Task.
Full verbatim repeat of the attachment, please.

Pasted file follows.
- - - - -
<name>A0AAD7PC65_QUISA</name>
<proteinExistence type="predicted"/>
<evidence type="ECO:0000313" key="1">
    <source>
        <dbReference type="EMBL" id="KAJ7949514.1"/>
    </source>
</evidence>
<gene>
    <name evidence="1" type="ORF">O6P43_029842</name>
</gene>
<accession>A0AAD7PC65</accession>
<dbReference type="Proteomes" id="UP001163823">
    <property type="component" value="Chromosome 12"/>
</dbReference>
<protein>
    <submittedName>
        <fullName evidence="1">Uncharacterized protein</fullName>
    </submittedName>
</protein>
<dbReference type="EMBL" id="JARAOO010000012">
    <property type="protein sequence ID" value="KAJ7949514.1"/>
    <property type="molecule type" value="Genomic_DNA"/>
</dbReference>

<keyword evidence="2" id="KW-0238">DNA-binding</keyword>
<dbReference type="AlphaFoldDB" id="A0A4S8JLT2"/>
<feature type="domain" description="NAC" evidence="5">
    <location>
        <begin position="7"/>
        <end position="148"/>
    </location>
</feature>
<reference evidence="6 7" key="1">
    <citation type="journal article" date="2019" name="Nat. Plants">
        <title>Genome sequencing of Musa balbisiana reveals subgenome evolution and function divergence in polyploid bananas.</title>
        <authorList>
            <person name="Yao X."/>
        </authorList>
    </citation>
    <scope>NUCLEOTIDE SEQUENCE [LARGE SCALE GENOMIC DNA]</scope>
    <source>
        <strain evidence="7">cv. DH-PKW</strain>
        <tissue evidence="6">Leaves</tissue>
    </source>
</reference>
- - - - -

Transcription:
<name>A0AAD7PC65_QUISA</name>
<proteinExistence type="predicted"/>
<evidence type="ECO:0000313" key="1">
    <source>
        <dbReference type="EMBL" id="KAJ7949514.1"/>
    </source>
</evidence>
<gene>
    <name evidence="1" type="ORF">O6P43_029842</name>
</gene>
<accession>A0AAD7PC65</accession>
<dbReference type="Proteomes" id="UP001163823">
    <property type="component" value="Chromosome 12"/>
</dbReference>
<protein>
    <submittedName>
        <fullName evidence="1">Uncharacterized protein</fullName>
    </submittedName>
</protein>
<dbReference type="EMBL" id="JARAOO010000012">
    <property type="protein sequence ID" value="KAJ7949514.1"/>
    <property type="molecule type" value="Genomic_DNA"/>
</dbReference>

<keyword evidence="2" id="KW-0238">DNA-binding</keyword>
<dbReference type="AlphaFoldDB" id="A0A4S8JLT2"/>
<feature type="domain" description="NAC" evidence="5">
    <location>
        <begin position="7"/>
        <end position="148"/>
    </location>
</feature>
<reference evidence="6 7" key="1">
    <citation type="journal article" date="2019" name="Nat. Plants">
        <title>Genome sequencing of Musa balbisiana reveals subgenome evolution and function divergence in polyploid bananas.</title>
        <authorList>
            <person name="Yao X."/>
        </authorList>
    </citation>
    <scope>NUCLEOTIDE SEQUENCE [LARGE SCALE GENOMIC DNA]</scope>
    <source>
        <strain evidence="7">cv. DH-PKW</strain>
        <tissue evidence="6">Leaves</tissue>
    </source>
</reference>